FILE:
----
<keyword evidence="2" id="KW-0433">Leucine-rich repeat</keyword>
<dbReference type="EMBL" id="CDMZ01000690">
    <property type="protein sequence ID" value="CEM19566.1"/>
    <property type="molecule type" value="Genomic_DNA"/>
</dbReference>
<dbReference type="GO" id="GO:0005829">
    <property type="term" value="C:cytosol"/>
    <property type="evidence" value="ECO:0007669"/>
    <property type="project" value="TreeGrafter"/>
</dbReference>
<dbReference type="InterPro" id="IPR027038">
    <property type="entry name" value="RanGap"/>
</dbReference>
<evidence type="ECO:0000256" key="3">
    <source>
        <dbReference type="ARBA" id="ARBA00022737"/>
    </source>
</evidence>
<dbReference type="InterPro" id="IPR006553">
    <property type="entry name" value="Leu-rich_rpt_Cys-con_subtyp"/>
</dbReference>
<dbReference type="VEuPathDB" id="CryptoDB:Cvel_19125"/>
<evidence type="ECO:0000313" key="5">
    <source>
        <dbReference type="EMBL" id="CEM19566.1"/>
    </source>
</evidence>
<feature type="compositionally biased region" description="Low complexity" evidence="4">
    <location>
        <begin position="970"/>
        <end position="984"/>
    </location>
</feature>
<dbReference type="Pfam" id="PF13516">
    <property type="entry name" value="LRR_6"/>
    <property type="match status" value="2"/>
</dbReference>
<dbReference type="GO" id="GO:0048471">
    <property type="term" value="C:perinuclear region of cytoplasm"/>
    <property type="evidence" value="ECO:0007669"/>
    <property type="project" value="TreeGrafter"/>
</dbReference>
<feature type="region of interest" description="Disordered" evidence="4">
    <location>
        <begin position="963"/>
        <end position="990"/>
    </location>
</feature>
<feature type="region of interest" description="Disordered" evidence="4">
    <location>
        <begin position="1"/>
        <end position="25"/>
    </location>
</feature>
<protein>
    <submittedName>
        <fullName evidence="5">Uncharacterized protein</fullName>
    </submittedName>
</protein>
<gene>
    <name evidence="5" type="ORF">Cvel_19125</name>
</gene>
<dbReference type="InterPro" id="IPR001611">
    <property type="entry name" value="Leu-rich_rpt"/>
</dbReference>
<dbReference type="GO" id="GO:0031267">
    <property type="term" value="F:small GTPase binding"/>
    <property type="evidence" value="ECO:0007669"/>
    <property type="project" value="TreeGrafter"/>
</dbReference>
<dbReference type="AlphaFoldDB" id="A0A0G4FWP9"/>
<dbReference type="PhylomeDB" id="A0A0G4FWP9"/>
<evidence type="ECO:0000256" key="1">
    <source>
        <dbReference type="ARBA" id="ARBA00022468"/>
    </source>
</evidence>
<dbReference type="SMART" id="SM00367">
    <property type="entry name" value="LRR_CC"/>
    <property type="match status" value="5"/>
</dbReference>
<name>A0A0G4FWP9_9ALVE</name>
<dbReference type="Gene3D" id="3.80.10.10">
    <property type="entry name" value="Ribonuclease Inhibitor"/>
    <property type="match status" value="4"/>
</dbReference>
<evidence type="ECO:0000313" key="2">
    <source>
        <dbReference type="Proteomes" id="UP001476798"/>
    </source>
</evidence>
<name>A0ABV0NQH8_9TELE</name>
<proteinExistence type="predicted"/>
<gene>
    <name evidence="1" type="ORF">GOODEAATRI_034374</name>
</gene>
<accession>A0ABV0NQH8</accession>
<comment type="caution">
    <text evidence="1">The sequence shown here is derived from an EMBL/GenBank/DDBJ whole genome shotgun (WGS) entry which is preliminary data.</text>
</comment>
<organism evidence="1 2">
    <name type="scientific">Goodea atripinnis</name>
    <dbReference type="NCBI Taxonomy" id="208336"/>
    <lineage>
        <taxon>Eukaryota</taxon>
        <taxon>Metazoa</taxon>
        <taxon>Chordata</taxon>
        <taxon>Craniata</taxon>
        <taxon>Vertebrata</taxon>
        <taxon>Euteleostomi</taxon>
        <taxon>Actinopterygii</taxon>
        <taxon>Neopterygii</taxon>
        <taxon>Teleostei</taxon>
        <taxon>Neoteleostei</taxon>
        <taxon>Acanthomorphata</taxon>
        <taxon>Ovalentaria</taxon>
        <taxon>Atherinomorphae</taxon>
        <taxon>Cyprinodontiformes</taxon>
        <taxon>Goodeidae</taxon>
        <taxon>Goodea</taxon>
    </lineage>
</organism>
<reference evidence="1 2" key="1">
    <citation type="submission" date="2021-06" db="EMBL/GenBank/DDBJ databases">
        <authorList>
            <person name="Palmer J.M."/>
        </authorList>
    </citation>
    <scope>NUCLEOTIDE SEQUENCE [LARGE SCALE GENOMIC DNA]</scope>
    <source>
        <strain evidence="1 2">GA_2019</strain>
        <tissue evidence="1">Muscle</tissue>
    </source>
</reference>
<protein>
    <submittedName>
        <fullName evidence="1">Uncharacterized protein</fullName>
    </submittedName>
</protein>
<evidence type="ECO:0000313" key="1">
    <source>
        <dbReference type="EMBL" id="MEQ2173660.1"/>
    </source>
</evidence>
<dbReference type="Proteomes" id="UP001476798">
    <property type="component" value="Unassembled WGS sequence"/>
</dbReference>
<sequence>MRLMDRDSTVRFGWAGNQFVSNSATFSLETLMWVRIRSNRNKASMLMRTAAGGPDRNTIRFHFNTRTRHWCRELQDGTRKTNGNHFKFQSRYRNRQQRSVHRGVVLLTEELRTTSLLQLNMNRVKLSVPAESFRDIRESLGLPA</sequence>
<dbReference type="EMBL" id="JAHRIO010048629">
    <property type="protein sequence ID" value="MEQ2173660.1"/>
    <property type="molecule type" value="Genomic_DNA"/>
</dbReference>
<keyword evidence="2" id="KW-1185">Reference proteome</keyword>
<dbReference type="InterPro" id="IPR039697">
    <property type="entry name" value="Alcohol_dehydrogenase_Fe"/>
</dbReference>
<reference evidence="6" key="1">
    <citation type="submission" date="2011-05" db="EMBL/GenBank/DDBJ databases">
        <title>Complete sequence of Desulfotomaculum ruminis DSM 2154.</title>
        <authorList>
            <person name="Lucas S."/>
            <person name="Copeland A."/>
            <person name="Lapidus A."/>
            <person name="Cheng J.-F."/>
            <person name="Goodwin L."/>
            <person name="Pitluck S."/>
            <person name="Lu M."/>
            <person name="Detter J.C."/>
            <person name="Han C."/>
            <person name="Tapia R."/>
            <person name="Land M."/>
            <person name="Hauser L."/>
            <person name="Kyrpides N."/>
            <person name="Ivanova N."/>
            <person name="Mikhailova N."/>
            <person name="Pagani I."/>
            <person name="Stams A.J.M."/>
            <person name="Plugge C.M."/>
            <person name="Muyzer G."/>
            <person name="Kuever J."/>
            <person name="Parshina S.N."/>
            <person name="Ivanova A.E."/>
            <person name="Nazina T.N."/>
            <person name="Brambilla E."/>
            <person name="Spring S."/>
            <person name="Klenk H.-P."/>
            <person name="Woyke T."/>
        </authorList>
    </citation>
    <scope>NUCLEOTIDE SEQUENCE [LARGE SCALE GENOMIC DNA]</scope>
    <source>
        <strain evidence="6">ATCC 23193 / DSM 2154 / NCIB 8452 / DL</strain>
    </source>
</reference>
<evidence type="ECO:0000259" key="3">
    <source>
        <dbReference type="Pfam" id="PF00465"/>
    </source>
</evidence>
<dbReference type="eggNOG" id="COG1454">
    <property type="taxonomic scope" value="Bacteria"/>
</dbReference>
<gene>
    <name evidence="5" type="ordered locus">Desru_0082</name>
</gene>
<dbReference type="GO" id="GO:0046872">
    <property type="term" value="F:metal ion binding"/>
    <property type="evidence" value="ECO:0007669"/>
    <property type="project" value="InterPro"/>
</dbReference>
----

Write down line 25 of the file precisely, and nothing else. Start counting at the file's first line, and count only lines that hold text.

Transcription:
        <dbReference type="EMBL" id="CEM19566.1"/>